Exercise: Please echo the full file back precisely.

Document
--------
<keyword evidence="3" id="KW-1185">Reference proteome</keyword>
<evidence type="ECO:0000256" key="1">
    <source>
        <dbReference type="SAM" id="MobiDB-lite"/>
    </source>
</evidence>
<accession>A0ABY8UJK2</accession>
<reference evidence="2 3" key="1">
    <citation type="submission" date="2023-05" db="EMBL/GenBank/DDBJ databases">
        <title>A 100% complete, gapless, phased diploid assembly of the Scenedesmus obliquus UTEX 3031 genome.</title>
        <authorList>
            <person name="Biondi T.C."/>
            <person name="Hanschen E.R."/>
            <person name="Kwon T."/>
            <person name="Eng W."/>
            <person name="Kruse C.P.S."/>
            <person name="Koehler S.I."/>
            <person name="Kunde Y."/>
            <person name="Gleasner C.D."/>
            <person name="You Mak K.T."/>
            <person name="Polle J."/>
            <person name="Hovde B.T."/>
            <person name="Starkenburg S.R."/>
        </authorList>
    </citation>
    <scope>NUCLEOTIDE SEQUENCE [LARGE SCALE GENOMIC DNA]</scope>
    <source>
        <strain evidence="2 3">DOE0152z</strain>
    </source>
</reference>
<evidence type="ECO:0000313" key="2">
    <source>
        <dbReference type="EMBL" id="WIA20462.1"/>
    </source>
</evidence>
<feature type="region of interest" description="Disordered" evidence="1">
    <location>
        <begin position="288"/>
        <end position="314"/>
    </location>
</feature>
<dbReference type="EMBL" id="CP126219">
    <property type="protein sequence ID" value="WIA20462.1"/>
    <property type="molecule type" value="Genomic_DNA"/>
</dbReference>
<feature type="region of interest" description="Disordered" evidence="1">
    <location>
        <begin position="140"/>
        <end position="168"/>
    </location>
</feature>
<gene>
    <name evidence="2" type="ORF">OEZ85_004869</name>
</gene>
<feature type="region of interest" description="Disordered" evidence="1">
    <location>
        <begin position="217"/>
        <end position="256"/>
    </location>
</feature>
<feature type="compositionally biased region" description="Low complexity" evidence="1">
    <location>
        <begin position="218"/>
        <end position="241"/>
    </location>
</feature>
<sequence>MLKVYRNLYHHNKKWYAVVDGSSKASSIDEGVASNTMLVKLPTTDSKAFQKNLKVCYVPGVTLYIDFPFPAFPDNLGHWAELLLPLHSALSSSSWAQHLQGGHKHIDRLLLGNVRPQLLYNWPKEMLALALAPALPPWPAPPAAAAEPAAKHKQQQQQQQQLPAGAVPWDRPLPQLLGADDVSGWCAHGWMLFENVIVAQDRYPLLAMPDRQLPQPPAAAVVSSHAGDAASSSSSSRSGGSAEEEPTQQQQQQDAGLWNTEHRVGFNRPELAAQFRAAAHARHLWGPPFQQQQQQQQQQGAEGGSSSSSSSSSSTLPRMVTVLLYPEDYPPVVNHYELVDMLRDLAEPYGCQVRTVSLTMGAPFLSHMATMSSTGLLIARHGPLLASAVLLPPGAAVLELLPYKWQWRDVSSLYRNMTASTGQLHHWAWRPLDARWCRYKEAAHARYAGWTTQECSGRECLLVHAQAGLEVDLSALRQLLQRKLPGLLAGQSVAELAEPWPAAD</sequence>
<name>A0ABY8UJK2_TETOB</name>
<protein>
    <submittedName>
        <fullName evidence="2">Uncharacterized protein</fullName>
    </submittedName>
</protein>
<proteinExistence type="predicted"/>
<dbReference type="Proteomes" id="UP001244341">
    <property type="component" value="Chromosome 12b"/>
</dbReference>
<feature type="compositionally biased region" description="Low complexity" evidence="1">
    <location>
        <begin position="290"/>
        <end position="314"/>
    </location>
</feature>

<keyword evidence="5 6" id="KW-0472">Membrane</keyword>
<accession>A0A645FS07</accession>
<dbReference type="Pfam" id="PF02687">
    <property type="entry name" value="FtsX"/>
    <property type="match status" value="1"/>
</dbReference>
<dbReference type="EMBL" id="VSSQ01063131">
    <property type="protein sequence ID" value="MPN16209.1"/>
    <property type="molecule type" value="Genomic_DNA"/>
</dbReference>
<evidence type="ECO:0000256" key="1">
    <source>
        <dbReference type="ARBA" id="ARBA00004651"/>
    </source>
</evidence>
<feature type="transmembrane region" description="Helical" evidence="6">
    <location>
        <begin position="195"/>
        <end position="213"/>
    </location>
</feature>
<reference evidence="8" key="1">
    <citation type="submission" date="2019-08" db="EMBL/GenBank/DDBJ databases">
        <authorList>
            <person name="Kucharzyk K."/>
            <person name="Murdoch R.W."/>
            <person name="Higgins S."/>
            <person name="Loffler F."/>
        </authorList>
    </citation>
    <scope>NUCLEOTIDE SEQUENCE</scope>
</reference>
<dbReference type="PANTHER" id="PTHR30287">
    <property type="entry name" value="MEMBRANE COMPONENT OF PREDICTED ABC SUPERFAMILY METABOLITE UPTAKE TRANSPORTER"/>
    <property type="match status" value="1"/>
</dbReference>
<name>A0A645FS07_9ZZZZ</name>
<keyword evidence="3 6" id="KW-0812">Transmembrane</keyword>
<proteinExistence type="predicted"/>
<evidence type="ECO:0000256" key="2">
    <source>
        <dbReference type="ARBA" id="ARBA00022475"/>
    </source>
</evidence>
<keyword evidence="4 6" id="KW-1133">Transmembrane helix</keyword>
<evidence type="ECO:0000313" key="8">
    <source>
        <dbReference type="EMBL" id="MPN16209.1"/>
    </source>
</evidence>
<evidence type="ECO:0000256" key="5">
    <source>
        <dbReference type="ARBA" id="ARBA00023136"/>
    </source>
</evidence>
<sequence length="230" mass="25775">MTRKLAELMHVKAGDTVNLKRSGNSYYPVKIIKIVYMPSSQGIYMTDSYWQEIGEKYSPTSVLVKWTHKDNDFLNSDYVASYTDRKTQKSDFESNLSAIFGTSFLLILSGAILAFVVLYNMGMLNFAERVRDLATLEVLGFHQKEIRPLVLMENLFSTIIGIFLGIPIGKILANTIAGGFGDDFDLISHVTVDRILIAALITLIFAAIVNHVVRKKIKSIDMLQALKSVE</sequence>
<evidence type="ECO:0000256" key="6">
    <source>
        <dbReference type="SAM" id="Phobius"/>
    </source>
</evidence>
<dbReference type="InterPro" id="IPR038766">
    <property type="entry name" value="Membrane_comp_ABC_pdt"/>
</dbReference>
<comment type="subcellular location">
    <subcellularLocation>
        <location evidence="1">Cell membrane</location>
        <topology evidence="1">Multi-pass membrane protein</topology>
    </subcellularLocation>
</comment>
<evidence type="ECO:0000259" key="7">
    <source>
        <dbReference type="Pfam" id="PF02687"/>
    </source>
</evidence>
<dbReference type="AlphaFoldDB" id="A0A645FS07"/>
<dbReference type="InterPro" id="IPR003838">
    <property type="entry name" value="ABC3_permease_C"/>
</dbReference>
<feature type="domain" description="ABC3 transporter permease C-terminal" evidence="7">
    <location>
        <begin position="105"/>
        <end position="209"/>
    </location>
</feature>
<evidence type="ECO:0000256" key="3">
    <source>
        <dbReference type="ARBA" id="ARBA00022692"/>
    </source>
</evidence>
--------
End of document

<keyword evidence="3" id="KW-1185">Reference proteome</keyword>
<evidence type="ECO:0000256" key="1">
    <source>
        <dbReference type="SAM" id="MobiDB-lite"/>
    </source>
</evidence>
<accession>A0ABY8UJK2</accession>
<reference evidence="2 3" key="1">
    <citation type="submission" date="2023-05" db="EMBL/GenBank/DDBJ databases">
        <title>A 100% complete, gapless, phased diploid assembly of the Scenedesmus obliquus UTEX 3031 genome.</title>
        <authorList>
            <person name="Biondi T.C."/>
            <person name="Hanschen E.R."/>
            <person name="Kwon T."/>
            <person name="Eng W."/>
            <person name="Kruse C.P.S."/>
            <person name="Koehler S.I."/>
            <person name="Kunde Y."/>
            <person name="Gleasner C.D."/>
            <person name="You Mak K.T."/>
            <person name="Polle J."/>
            <person name="Hovde B.T."/>
            <person name="Starkenburg S.R."/>
        </authorList>
    </citation>
    <scope>NUCLEOTIDE SEQUENCE [LARGE SCALE GENOMIC DNA]</scope>
    <source>
        <strain evidence="2 3">DOE0152z</strain>
    </source>
</reference>
<evidence type="ECO:0000313" key="2">
    <source>
        <dbReference type="EMBL" id="WIA20462.1"/>
    </source>
</evidence>
<feature type="region of interest" description="Disordered" evidence="1">
    <location>
        <begin position="288"/>
        <end position="314"/>
    </location>
</feature>
<dbReference type="EMBL" id="CP126219">
    <property type="protein sequence ID" value="WIA20462.1"/>
    <property type="molecule type" value="Genomic_DNA"/>
</dbReference>
<feature type="region of interest" description="Disordered" evidence="1">
    <location>
        <begin position="140"/>
        <end position="168"/>
    </location>
</feature>
<gene>
    <name evidence="2" type="ORF">OEZ85_004869</name>
</gene>
<feature type="region of interest" description="Disordered" evidence="1">
    <location>
        <begin position="217"/>
        <end position="256"/>
    </location>
</feature>
<feature type="compositionally biased region" description="Low complexity" evidence="1">
    <location>
        <begin position="218"/>
        <end position="241"/>
    </location>
</feature>
<sequence>MLKVYRNLYHHNKKWYAVVDGSSKASSIDEGVASNTMLVKLPTTDSKAFQKNLKVCYVPGVTLYIDFPFPAFPDNLGHWAELLLPLHSALSSSSWAQHLQGGHKHIDRLLLGNVRPQLLYNWPKEMLALALAPALPPWPAPPAAAAEPAAKHKQQQQQQQQLPAGAVPWDRPLPQLLGADDVSGWCAHGWMLFENVIVAQDRYPLLAMPDRQLPQPPAAAVVSSHAGDAASSSSSSRSGGSAEEEPTQQQQQQDAGLWNTEHRVGFNRPELAAQFRAAAHARHLWGPPFQQQQQQQQQQGAEGGSSSSSSSSSSTLPRMVTVLLYPEDYPPVVNHYELVDMLRDLAEPYGCQVRTVSLTMGAPFLSHMATMSSTGLLIARHGPLLASAVLLPPGAAVLELLPYKWQWRDVSSLYRNMTASTGQLHHWAWRPLDARWCRYKEAAHARYAGWTTQECSGRECLLVHAQAGLEVDLSALRQLLQRKLPGLLAGQSVAELAEPWPAAD</sequence>
<name>A0ABY8UJK2_TETOB</name>
<protein>
    <submittedName>
        <fullName evidence="2">Uncharacterized protein</fullName>
    </submittedName>
</protein>
<proteinExistence type="predicted"/>
<dbReference type="Proteomes" id="UP001244341">
    <property type="component" value="Chromosome 12b"/>
</dbReference>
<feature type="compositionally biased region" description="Low complexity" evidence="1">
    <location>
        <begin position="290"/>
        <end position="314"/>
    </location>
</feature>

<keyword evidence="5 6" id="KW-0472">Membrane</keyword>
<accession>A0A645FS07</accession>
<dbReference type="Pfam" id="PF02687">
    <property type="entry name" value="FtsX"/>
    <property type="match status" value="1"/>
</dbReference>
<dbReference type="EMBL" id="VSSQ01063131">
    <property type="protein sequence ID" value="MPN16209.1"/>
    <property type="molecule type" value="Genomic_DNA"/>
</dbReference>
<evidence type="ECO:0000256" key="1">
    <source>
        <dbReference type="ARBA" id="ARBA00004651"/>
    </source>
</evidence>
<feature type="transmembrane region" description="Helical" evidence="6">
    <location>
        <begin position="195"/>
        <end position="213"/>
    </location>
</feature>
<reference evidence="8" key="1">
    <citation type="submission" date="2019-08" db="EMBL/GenBank/DDBJ databases">
        <authorList>
            <person name="Kucharzyk K."/>
            <person name="Murdoch R.W."/>
            <person name="Higgins S."/>
            <person name="Loffler F."/>
        </authorList>
    </citation>
    <scope>NUCLEOTIDE SEQUENCE</scope>
</reference>
<dbReference type="PANTHER" id="PTHR30287">
    <property type="entry name" value="MEMBRANE COMPONENT OF PREDICTED ABC SUPERFAMILY METABOLITE UPTAKE TRANSPORTER"/>
    <property type="match status" value="1"/>
</dbReference>
<name>A0A645FS07_9ZZZZ</name>
<keyword evidence="3 6" id="KW-0812">Transmembrane</keyword>
<proteinExistence type="predicted"/>
<evidence type="ECO:0000256" key="2">
    <source>
        <dbReference type="ARBA" id="ARBA00022475"/>
    </source>
</evidence>
<keyword evidence="4 6" id="KW-1133">Transmembrane helix</keyword>
<evidence type="ECO:0000313" key="8">
    <source>
        <dbReference type="EMBL" id="MPN16209.1"/>
    </source>
</evidence>
<evidence type="ECO:0000256" key="5">
    <source>
        <dbReference type="ARBA" id="ARBA00023136"/>
    </source>
</evidence>
<sequence length="230" mass="25775">MTRKLAELMHVKAGDTVNLKRSGNSYYPVKIIKIVYMPSSQGIYMTDSYWQEIGEKYSPTSVLVKWTHKDNDFLNSDYVASYTDRKTQKSDFESNLSAIFGTSFLLILSGAILAFVVLYNMGMLNFAERVRDLATLEVLGFHQKEIRPLVLMENLFSTIIGIFLGIPIGKILANTIAGGFGDDFDLISHVTVDRILIAALITLIFAAIVNHVVRKKIKSIDMLQALKSVE</sequence>
<evidence type="ECO:0000256" key="6">
    <source>
        <dbReference type="SAM" id="Phobius"/>
    </source>
</evidence>
<dbReference type="InterPro" id="IPR038766">
    <property type="entry name" value="Membrane_comp_ABC_pdt"/>
</dbReference>
<comment type="subcellular location">
    <subcellularLocation>
        <location evidence="1">Cell membrane</location>
        <topology evidence="1">Multi-pass membrane protein</topology>
    </subcellularLocation>
</comment>
<evidence type="ECO:0000259" key="7">
    <source>
        <dbReference type="Pfam" id="PF02687"/>
    </source>
</evidence>
<dbReference type="AlphaFoldDB" id="A0A645FS07"/>
<dbReference type="InterPro" id="IPR003838">
    <property type="entry name" value="ABC3_permease_C"/>
</dbReference>
<feature type="domain" description="ABC3 transporter permease C-terminal" evidence="7">
    <location>
        <begin position="105"/>
        <end position="209"/>
    </location>
</feature>
<evidence type="ECO:0000256" key="3">
    <source>
        <dbReference type="ARBA" id="ARBA00022692"/>
    </source>
</evidence>